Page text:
beyond its normal limitations, to visualize more advanced concepts than
would otherwise be accessible to me by manual drawing of any kind. PyGeo was
built exactly from that need, to allow me to see the kinds of things that
others with more powerful visual imaginations might be able to see purely as

Quite exciting, at times.

And there is nothing quite like it out there, as far as I am aware.  So yes
I am proud, and yes I do go on about it.

>Which is what I do all the time, and is the reason why I
>always have to look them up.  I never actually _know_ them.

What is wrong with having to look them up.  If you know where to find them,
you know them - for all useful purposes.

>This is a really useful and valuable skill, but probably not what you are
>trying to teach.

Why shouldn't it be?

>This problem can work in the other direction as well.  For instance,
>you will have to give them a nice lecture on 'What is Floating Point,
>When can you use it, and when must you never use it.'I'd dearly
>love that lesson taught to high school students, world wide.  But
>it is tough going, and my gut feeling is that it will not be easy
>to teach this one until your students have an extremely good sense
>of what experimental error is.  If they don't have that background,
>then they may confuse floating point error with experimental error
>which is a particularly nasty misconception to uproot later.    

Some folks have felt that physics students at major universities need to be
protected from the concept.  Arghhh, I say. Aren't we at least a bit about
being a vanguard here? Speaking up and out on this kind of thing. 

Yes it is tough going. 

>Also, when building a computer program to do some sort of problem in
>numerical analysis, you may find that the bulk of the program is spent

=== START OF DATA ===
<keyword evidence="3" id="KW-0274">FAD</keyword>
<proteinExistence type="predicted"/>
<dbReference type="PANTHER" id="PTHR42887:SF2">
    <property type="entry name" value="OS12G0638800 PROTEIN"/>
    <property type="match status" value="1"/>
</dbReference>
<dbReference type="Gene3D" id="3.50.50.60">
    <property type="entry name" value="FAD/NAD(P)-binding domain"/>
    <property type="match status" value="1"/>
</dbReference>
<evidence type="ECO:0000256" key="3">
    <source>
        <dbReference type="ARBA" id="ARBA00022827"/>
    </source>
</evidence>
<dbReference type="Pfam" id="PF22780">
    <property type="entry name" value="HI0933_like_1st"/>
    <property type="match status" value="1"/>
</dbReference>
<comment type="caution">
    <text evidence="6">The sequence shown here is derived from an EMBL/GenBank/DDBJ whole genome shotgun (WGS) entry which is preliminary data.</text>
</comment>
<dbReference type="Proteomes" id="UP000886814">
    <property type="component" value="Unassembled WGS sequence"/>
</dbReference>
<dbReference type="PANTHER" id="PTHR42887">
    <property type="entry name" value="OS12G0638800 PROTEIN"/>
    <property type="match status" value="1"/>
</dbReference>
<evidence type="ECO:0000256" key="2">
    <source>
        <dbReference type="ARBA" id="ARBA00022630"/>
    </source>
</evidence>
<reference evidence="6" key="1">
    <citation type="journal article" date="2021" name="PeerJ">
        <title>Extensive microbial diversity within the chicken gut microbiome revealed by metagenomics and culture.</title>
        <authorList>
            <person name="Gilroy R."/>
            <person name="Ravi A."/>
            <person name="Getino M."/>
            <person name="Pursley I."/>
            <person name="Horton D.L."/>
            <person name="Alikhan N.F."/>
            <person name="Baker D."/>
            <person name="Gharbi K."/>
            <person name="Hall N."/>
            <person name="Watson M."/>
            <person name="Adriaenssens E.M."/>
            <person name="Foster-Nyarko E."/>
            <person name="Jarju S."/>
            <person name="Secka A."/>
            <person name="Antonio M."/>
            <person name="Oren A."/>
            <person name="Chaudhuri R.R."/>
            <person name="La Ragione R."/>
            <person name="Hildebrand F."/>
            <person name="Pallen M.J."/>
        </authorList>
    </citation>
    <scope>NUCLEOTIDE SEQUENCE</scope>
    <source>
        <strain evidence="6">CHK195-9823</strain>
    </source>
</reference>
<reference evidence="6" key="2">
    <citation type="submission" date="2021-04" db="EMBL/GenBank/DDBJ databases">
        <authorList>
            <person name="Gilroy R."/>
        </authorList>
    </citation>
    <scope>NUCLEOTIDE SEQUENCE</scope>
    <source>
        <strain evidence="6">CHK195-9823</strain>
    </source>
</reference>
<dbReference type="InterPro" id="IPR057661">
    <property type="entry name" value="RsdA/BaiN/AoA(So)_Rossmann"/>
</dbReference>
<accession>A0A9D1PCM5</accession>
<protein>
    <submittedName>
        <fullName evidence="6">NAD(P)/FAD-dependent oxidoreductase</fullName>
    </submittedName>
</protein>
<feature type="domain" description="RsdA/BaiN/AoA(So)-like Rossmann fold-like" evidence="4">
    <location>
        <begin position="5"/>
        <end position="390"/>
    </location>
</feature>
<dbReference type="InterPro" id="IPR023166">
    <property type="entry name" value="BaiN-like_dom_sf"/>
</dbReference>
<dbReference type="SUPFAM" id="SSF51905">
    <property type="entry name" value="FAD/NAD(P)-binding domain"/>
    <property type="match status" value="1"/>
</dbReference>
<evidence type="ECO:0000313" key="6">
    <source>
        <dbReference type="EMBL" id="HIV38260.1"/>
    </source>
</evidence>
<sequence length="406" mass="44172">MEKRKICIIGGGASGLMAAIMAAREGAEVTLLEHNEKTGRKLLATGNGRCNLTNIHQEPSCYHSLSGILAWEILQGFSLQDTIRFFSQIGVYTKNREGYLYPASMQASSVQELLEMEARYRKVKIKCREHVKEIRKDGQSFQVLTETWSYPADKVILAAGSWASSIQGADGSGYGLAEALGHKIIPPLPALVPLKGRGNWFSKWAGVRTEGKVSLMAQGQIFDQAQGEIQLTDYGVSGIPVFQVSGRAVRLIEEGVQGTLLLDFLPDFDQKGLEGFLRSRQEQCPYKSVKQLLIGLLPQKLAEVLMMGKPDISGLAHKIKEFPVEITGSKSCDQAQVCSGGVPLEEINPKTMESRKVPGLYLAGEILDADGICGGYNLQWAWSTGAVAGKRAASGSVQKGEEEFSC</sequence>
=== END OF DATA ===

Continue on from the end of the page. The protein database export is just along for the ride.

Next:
>doing corner cases and handling particularly nasty sorts of data.

Damn divide by zero.  Luckily for me, in what I happen to be studying, the
corner cases are to the essence. So I resent dealing with them less. The
straight line, *augmented by the point at infinity*, etc. But yes, you are
right.  Much focus ends up on dealing with the corner cases, when using a
programming approach.  A negative, I could see, in many circumstances.

>Writing this code -- at least the way I do it -- is a matter of
>writing a bunch of unit tests and building the code so that it handles
>all the perverse cases.  But first, your students may be too naive to
>see the perverse cases -- this is where they are being first exposed
>to them, after all, and second, in a basic statistics class, you may
>want the students to focus on how things go when your data is
>well-behaved, and doesn't provide any problem for the programmer.  So
>there the goals of test-driven design and learning the statistical
>methods may work at cross-purposes.

I don't know much about statistics.  But would think that the perverse case
is also to its essence.  Or more to its essence than a student might
otherwise commonly have reason to understand.  

>But, provided these problems do not raise their ugly heads, it looks
>like a lot of fun, and could be the sort of class where you actually
>get a taste of 'what life has to offer' rather than 'what school has
>to offer'.  Sounds good to me.

Getting the school out of school - within reason, is great. Too much in that
direction OTOH. Which is what you are also saying, as I am interpreting it.

Getting middle-aged and seeing and appreciating the middle ground more and
more... Well its sure hard to get anyone's attention by advocating the
middle ground. 

What, no new paradigm?

The old paradigm and the new paradigm - each done right - would look
remarkably similar, IMO.